Nova Publishers
My Account Nova Publishers Shopping Cart
HomeBooksSeriesJournalsReference CollectionseBooksInformationSalesImprintsFor Authors
            
  Top » Catalog » Books » Biology » Physiology » Biology of Starvation in Humans and Other Organisms Chapters » My Account  |  Cart Contents  |  Checkout   
Quick Find
  
Use keywords to find the product you are looking for.
Advanced Search
What's New? more
The Evolution of Love
$207.00
Shopping Cart more
0 items
Information
Shipping & Returns
Privacy Notice
Conditions of Use
Contact Us
Notifications more
NotificationsNotify me of updates to Starvation in Yeasts: Biochemical Aspects pp. 103-150
Tell A Friend
 
Tell someone you know about this product.
Starvation in Yeasts: Biochemical Aspects pp. 103-150 $100.00
Authors:  (Halyna M. Semchyshyn, Maria M. Bayliak, Volodymyr I. Lushchak, Department of Biochemistry, Vassyl Stefanyk Precarpathian National University, Ivano-Frankivsk, Ukraine)
Abstract:
Like other microorganisms, yeast Saccharomyces cerevisiae respond to starvation by entering stationary phase. During stationary phase yeast cells undergo changes in transcription and translation activities that result in a dramatic number of physiological and biochemical transformations detailed in this review. Several nutrient-responsive signalling pathways were found to play overlapping regulatory roles in the yeast survival under starvation conditions. The main nutrient-regulated signalling pathways and protein kinases such as Snf1p/AMP-activated kinase, TOR, Sch9, PKA, MAP are described here. Stationary-phase yeast culture is considered as a good model system for aging, autophagy and apoptosis of somatic cells of higher eukaryotic organisms, as both are postmitotic cells and depend on mitochondrial respiration to maintain viability. In stationary-phase yeast culture, reactive oxygen species produced during respiratory metabolism cause cumulative oxidative damage to almost all cellular components leading to aging and cell death. In this context an important role of antioxidant defence in nutrient-mediated lifespan extension of stationary phase yeast cells is discussed. Special attention is paid to the beneficial effects of calorie restriction (a variant of partial starvation) on the lifespan and prevention of oxidative damage in yeast during stationary phase.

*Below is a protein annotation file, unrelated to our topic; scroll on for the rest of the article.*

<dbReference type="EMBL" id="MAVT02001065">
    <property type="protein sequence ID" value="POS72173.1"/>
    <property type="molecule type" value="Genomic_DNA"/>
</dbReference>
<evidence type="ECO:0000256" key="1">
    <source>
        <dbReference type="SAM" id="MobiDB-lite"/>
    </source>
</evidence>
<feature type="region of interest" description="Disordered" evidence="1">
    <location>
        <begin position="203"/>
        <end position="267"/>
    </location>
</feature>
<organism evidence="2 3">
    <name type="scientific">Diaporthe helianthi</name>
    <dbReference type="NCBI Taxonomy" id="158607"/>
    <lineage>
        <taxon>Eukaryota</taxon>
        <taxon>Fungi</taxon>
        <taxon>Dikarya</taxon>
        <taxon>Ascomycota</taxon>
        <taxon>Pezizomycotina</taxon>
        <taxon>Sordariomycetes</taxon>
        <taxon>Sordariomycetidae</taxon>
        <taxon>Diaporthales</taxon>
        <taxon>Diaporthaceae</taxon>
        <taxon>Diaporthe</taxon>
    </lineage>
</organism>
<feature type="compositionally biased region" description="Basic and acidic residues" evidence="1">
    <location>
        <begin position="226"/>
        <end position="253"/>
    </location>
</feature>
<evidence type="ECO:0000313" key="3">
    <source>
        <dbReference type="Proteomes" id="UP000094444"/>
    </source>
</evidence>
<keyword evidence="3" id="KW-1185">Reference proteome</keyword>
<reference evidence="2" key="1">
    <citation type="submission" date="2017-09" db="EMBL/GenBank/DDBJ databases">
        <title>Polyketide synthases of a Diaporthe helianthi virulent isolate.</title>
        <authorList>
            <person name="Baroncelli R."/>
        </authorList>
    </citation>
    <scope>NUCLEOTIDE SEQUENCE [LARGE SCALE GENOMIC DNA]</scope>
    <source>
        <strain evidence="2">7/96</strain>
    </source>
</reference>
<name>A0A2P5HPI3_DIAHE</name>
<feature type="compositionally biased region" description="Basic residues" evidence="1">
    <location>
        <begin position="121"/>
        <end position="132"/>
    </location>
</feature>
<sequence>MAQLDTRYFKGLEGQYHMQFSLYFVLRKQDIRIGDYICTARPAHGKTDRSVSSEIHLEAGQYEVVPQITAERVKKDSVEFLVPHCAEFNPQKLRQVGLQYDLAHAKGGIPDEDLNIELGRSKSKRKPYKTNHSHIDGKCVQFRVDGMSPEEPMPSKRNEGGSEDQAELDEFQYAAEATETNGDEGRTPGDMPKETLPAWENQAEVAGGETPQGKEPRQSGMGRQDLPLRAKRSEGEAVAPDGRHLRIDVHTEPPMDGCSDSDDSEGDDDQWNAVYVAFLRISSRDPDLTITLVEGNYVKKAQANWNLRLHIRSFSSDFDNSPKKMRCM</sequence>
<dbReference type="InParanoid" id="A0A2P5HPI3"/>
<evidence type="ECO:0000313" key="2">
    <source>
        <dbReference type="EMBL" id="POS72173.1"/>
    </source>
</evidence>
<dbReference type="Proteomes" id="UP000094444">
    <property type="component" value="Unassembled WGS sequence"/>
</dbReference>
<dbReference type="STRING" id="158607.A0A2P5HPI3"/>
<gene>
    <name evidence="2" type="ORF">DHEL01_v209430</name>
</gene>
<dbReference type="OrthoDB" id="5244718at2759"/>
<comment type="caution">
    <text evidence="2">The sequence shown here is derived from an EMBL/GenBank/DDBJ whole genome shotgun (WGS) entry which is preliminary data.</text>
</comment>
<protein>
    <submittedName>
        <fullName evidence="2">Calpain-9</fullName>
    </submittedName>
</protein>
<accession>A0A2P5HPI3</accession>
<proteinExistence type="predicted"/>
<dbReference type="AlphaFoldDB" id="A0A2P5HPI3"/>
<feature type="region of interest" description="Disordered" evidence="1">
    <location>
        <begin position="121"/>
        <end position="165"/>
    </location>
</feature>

Available Options:
Version:
Special Focus Titles
01.Heart Failure: What a Non-Heart Failure Specialist Needs to Know
02.Bottle-Feeding: Perceptions, Practices, and Health Outcomes
03.Between Success and Failure: Assessment of Aspirations and Risk (CD Included)
04.Understanding Left and Right: An Illustrated Guide to the Political Divide
05.Phytoremediation: Methods, Management and Assessment
06.“Waste-to-Profit” (W-t-P): Value added Products to Generate Wealth for a Sustainable Economy. Volume 1
07.The Impact and Implications of Crisis: A Comprehensive Approach Combining Elements of Health and Society
08.When "We" Are Stressed: A Dyadic Approach to Coping with Stressful Events
09.The Man Brand: Why Public Campaigns Hide Half of Intimate Partner Violence
10.The Life of Abraham Lincoln: Drawn from Original Sources and Containing Many Speeches, Letters and Telegrams Hitherto Unpublished. Volume One
11.Life of Charles Dickens
12.The Inventions and Discoveries of the World’s Most Famous Scientists

Nova Science Publishers
© Copyright 2004 - 2018

Starvation in Yeasts: Biochemical Aspects pp. 103-150